The history of the television is a very interesting subject for those who wish to know more about where the idiot box came from. The word television' was coined on the 25th of August 1900 at the International World Fair in Paris. We all know how the television serves to entertain us. It has become an integral part of our lives because of the multitude of functions it can perform for us. In the mornings it informs us about the happenings of the world around us, it shows the business man exactly where he stands with regards to the world of commerce, in the afternoons it entertains the home makers, in the evening the kids and at night the whole family. It truly is an amazing device that has traveled long and far to reach the stage at which it is today.
[...] With the DVR you will be able to record what you are watching in both regular and high definition qualities. You will get the hardware from your cable operator and it will cost you just a little more than your regular cable box connections. The charges would be in the vicinity of $ 800 for the unit and thereafter a separate $ 13 per month fee for usage. Some of the channels might be marked premium which means that they are accessible at a separate cost. [...]
[...] Everything we see is a set of images with extremely high frame rates. In 1925, John Logie Braid, the Scottish inventor in the, confines of his private research area, achieved the transmission of moving picture however there was a small problem. To create the illusion of movement a minimum frame rate of 12 images per second is required but Braid's transmission transmitted at a rate of only 5 frames per second. Not disheartened he, in the month of January of 1926, brought the frame rate up to 12.5 frames per second and gave the worlds first demonstration mentioned earlier. [...]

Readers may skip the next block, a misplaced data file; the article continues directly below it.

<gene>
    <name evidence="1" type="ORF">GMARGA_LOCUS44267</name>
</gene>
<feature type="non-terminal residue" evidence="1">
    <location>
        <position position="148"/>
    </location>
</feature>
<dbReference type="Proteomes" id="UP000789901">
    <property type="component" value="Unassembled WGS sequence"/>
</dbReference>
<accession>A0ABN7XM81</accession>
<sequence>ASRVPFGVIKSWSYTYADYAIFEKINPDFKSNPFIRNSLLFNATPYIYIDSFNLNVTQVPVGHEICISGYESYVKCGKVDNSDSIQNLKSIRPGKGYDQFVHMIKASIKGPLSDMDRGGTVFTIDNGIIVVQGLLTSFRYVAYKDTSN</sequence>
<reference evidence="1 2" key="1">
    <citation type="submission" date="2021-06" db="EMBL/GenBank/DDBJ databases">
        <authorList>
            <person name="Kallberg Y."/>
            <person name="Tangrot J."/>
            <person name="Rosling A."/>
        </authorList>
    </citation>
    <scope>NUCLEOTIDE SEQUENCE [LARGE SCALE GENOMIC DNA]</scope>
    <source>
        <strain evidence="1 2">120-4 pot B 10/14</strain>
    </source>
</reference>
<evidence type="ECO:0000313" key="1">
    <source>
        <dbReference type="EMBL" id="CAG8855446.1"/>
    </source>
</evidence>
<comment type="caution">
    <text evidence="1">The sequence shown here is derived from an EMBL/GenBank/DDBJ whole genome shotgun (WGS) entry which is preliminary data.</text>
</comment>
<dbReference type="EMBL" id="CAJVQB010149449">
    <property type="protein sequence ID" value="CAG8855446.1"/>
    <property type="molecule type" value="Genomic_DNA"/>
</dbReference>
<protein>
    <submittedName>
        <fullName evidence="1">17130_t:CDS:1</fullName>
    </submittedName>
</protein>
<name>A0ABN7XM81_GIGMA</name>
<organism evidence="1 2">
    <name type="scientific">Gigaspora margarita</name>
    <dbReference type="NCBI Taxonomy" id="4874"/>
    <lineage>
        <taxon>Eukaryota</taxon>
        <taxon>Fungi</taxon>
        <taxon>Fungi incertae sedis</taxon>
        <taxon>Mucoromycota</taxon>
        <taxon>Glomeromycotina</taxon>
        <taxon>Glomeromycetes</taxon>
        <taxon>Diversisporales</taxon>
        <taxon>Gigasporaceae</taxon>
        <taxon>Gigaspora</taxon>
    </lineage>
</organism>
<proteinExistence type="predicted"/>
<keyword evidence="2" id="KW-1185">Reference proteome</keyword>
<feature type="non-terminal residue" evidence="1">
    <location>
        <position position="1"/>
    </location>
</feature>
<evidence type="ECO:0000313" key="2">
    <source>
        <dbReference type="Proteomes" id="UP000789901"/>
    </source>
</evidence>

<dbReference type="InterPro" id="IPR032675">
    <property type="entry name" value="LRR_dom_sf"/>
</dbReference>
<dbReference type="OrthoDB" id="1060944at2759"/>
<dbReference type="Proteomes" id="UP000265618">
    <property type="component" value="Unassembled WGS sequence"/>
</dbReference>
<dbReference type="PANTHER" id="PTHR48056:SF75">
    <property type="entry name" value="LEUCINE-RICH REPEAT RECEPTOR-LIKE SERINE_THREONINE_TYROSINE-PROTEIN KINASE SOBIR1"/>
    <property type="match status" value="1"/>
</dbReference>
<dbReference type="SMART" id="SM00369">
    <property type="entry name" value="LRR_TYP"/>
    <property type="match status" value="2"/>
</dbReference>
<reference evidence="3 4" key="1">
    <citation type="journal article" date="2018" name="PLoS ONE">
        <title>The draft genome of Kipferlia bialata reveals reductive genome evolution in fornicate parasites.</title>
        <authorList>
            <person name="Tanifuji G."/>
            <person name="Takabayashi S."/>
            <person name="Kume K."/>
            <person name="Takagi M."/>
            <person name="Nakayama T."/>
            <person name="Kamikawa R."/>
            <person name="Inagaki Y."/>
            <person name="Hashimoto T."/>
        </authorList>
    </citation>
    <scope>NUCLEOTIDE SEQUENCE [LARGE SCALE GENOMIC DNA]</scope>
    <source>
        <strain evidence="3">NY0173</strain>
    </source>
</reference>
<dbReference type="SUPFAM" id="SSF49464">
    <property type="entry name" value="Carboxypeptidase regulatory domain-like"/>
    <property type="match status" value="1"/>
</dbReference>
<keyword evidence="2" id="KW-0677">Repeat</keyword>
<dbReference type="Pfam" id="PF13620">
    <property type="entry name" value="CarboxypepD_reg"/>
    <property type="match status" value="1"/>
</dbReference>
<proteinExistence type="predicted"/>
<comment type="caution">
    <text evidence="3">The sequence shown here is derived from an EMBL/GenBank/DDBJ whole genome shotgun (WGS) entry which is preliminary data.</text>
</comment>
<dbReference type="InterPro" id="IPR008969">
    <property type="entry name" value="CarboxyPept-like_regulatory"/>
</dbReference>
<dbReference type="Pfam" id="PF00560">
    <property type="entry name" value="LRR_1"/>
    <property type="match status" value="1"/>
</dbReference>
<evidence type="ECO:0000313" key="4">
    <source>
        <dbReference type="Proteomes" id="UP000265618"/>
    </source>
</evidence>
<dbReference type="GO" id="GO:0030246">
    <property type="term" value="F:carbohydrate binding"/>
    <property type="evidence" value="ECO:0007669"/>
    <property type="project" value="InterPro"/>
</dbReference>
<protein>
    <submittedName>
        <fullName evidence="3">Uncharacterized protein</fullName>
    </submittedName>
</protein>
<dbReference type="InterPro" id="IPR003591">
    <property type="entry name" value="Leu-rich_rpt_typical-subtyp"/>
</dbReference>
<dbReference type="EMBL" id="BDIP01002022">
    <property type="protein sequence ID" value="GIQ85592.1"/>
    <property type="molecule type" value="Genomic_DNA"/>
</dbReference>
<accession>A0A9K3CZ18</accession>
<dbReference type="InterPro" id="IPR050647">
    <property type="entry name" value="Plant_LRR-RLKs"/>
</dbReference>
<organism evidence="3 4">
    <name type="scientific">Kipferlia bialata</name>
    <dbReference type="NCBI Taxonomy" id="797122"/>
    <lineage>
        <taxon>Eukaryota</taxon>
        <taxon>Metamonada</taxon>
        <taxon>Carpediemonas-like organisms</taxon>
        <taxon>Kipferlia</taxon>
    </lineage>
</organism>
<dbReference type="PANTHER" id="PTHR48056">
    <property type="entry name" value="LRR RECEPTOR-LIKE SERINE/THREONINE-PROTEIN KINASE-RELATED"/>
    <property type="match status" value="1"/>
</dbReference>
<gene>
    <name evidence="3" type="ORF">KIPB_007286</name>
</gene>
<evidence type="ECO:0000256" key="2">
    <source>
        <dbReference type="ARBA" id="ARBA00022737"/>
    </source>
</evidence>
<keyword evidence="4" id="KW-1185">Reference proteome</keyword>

[...] The LCD or liquid crystal display screen is simply an assembly where there is liquid crystal that is put between two sheets of glass and is subject to varying amounts of electric charges to produce an image. One difference that crops up between the two has its roots in the way that the image is displayed. When you look at the two screens displaying the same image to you, you will realize the image on the plasma screen will be much better than the LCD. [...]
[...] The high definition TV has many more dots compared to other TV's and they are set in squares and are spaced closer together and are smaller in size. Sometimes there can be up to four times as many pixels in the same areas in a HDTV than there are in a regular TV leading, eventually, to a sharper and more defined image. In other words you will get to see four times as much detail as you would on any other TV. [...]
[...] The next thing I will talk about is the comparison between the high definition TV and the standard definition TV and also try and explain how why they differ. The concept we discussed earlier, that of ‘i' and that of also comes into play here as when we talk about an HDTV we are actually saying that the TV's resolution must either be 1080i or 720p. HDTV's can also be 1080p at times. A standard definition TV comes only in two categories and those are 480i or 480p. [...]
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